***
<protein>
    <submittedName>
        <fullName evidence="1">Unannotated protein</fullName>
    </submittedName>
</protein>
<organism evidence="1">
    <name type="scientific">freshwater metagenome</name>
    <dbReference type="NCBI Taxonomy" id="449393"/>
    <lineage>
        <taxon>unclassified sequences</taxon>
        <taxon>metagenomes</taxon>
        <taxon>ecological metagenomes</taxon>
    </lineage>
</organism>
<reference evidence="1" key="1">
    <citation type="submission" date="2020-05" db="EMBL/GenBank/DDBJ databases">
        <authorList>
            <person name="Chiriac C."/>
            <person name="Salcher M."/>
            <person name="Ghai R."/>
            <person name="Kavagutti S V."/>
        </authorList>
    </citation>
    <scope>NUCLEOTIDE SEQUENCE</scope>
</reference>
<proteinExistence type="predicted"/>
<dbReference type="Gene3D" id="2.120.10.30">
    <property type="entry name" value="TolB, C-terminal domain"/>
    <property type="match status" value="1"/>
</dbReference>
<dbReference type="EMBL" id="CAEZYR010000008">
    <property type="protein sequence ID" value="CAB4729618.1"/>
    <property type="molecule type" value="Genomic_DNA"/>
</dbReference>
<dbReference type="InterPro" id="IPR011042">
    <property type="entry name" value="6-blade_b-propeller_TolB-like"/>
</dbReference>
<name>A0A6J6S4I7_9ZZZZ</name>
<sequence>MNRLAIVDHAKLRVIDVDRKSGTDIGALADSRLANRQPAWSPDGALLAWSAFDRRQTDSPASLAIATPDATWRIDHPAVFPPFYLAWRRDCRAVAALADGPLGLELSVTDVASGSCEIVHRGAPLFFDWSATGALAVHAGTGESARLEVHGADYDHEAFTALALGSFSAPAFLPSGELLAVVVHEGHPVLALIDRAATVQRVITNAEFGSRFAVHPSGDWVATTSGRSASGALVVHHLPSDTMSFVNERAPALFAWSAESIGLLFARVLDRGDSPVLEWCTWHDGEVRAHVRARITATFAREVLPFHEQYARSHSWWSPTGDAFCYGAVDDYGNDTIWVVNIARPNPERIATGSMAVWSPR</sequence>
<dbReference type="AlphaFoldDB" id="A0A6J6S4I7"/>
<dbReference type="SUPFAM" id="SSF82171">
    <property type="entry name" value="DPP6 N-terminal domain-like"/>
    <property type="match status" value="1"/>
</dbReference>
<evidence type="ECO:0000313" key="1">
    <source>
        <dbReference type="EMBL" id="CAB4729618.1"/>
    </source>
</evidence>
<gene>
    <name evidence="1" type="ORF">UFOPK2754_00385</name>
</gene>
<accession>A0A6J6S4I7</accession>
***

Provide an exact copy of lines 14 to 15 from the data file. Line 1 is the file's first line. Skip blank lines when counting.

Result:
</organism>
<reference evidence="1" key="1">